Iridescent carnival glass is made by applying a finish while the pressed glass is still hot, then firing it one more time to bring out a rainbow of colors.
I'm using my vintage Indiana Glass deviled egg plate, in the Hobnail pattern in green. It is a beautiful piece, and inspirational for an Easter table display.
This dish has the colorful, carnival finish, though this piece is a 1970s version of the older glassware given away at carnivals, where the name stuck (even if most of the glass was bought by admirers to brighten their homes inexpensively).
I used a classic set of egg color tablets, and classic jelly beans, to coordinate with my plate. Those eggs may end up deviled, or may just go into some tuna salad sandwich spread. The jelly beans will be easy to dispatch.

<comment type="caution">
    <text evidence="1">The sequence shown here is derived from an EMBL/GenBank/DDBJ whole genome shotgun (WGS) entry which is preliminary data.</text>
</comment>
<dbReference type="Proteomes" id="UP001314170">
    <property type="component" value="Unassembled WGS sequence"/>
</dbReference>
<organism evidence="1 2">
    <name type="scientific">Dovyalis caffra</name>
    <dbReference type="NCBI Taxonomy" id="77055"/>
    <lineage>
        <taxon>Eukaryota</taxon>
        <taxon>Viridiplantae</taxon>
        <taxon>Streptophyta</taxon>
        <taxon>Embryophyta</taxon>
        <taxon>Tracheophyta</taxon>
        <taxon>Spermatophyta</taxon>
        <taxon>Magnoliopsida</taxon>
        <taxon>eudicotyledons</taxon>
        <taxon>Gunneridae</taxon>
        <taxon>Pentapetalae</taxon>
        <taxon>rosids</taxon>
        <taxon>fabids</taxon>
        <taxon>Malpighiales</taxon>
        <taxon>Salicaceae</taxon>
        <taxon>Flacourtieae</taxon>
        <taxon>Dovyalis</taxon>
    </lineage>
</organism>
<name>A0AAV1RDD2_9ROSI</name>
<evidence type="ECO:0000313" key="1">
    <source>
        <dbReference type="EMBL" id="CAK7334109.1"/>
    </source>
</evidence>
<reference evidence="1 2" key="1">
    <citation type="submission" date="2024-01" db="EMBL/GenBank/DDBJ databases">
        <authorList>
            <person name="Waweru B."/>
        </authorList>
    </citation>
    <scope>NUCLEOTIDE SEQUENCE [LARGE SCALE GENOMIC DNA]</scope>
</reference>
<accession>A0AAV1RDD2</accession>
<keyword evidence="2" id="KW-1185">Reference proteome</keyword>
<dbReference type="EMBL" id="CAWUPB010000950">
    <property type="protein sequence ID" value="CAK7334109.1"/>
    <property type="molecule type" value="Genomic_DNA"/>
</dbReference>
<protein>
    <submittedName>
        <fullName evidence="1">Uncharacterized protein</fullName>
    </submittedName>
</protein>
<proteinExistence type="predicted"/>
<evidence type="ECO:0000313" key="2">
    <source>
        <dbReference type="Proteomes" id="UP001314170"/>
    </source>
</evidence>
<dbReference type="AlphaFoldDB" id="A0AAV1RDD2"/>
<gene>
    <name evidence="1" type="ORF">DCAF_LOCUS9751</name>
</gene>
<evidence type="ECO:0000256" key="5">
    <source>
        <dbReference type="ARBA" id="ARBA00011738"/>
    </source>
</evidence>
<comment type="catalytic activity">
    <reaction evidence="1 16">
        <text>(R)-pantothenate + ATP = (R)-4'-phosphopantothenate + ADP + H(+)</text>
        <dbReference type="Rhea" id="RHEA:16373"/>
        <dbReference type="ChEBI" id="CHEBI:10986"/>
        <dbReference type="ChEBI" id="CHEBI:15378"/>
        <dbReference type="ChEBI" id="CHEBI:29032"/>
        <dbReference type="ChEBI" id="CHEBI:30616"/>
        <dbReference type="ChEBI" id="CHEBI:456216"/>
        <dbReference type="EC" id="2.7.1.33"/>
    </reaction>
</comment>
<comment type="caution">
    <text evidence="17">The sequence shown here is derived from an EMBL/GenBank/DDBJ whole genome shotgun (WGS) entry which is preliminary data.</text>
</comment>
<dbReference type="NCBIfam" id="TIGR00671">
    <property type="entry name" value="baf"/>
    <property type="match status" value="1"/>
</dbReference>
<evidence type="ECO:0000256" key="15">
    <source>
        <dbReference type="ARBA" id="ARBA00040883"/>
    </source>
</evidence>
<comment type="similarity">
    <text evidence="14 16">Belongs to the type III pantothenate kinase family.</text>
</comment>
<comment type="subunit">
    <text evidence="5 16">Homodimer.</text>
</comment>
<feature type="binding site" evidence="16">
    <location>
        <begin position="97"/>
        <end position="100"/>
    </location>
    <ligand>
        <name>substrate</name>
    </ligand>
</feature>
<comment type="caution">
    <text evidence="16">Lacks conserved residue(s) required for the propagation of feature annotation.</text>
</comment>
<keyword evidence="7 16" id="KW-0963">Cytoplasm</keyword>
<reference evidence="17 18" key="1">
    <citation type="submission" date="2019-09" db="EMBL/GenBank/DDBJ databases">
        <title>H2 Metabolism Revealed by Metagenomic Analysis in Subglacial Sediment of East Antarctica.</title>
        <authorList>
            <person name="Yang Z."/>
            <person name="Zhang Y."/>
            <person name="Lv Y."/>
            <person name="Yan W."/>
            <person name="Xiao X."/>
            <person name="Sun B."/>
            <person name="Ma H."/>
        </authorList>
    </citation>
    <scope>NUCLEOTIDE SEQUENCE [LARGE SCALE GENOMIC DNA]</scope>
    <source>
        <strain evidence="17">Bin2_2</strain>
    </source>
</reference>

Now that I know where I put my plate, it would be nice to use it more, for any special Sunday dinner, or special event, like Mother’s Day or birthdays.
Using this plate would make any ordinary dinner special.
There are wells around the rim to hold 15 eggs. Deviled eggs are the most likely. I would also use it for beet-pickled whole eggs, too. As for the center, there are all kinds of treats that could go into that spot. Celery sticks and sweet pickles come to mind.
You can find the clear version of this egg plate fairly often in secondary marketplaces. Sometimes you may see the amber version. The red or green are uncommon, but out there if you look in enough places.
This plate is the kind of thing I have on my permanent shopping list. Desirable for entertaining at any holiday or special event. One is enough to serve a small dinner for a few guests. More to hold enough eggs for a crowd.by